Islington Village offers screen free programs; no computers, no tablets, with the exception of staff-use tablets. The staff-use tablets at Islington Village are offered during the program and planning time, in which caregivers research, gather, document and exchange new experiences to incorporate in the classroom. The activities implemented in the classroom are based on the caregivers noted observations of children’s emerging interest and skills.
With regards to children and screens, research has shown that when young children spend too much time in front of a screen and not enough getting required stimuli from the real world, their development becomes stunted. From social and play experiences children take in nonverbal cues, learn how to read the hundreds of unspoken signs—facial expression, tone of voice, and more—that add colour and depth to real-world relationships. And when spending too much time in front of an iPad instead of chatting and playing with teachers and other children, children’s empathetic abilities—the near-instinctive way we read situations and get a feel for other people—is dulled.
Therefore, in support and advocation of play, Islington Village has recently implemented a “loose parts” program; enticing and provoking children to use and explore natural, manipulative and real life materials in their play. Loose parts, natural materials and open ended materials are all known as divergent materials. Divergent materials are valuable for active learning. As children carry manipulatives from one centre of the classroom to another, they engage in creative thinking. They can change the material’s identity to match the activity in a play area. Pattern blocks can become pasta when a child in the dramatic play area uses a wooden spoon to stir in a pot on the stove. Pieces from an alphabet puzzle go to the writing area so children can copy the letters, matching them from a book. Bottle caps become a pirate’s treasure when they are hidden outside in the sand bin.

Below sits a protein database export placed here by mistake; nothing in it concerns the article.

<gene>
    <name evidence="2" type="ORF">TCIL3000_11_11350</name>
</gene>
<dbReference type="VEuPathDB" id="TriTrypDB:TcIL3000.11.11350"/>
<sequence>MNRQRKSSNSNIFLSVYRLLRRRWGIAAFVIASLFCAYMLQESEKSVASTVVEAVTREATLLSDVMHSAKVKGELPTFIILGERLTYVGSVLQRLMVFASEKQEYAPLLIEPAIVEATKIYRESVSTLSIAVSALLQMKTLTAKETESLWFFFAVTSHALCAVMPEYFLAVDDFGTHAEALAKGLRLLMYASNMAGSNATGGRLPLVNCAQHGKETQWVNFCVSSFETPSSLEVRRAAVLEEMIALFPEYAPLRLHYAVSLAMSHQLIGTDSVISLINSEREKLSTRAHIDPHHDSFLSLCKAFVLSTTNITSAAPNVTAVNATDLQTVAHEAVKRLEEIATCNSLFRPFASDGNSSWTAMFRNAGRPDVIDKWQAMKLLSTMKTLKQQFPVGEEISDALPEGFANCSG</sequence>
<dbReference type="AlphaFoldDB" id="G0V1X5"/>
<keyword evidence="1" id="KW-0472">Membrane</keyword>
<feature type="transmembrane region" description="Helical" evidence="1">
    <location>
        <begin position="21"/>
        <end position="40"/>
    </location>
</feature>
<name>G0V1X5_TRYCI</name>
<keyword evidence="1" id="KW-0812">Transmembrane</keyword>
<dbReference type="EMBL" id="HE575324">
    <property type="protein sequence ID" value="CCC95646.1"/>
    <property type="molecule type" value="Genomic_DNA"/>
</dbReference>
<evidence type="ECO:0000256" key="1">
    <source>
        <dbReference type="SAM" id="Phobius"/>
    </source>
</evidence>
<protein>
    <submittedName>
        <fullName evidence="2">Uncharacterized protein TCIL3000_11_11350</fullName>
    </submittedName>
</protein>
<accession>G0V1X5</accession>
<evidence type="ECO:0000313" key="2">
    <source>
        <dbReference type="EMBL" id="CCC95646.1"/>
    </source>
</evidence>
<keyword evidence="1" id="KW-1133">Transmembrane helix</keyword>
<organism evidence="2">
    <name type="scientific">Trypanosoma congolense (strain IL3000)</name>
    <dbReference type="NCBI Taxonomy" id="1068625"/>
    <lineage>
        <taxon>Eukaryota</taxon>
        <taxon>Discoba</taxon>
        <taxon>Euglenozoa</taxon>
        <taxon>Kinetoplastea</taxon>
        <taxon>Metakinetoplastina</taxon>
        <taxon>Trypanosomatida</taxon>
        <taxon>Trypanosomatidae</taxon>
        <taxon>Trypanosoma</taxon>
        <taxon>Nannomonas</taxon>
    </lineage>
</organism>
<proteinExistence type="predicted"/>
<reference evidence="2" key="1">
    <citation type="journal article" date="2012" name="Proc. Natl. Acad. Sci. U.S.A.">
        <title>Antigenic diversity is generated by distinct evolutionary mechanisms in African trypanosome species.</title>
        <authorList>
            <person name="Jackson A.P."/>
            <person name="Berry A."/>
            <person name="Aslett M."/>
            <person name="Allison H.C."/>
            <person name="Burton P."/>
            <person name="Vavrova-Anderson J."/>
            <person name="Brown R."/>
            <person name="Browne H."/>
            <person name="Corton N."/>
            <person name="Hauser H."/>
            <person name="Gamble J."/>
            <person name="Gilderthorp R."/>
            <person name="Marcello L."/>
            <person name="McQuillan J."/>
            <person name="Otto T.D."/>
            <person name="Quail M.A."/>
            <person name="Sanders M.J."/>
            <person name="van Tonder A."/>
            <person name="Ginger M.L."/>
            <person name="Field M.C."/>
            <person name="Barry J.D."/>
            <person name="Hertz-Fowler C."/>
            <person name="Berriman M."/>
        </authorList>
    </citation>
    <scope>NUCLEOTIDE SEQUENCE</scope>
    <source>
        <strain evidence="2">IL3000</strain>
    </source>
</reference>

The key in play, is for children to feel supported and honoured, to explore their own ideas, questions and theories. So, don’t be afraid to join in the play and exploration; when children feel supported, the benefits are vast. Through supported play, a child gains confidence as well as self-esteem, builds relationships, problem-solves, learns conflict resolution, expands language, understands rules and limits, discovers talents, sparks creativity, inspires thinking, defines personality, and sorts out likes and dislikes.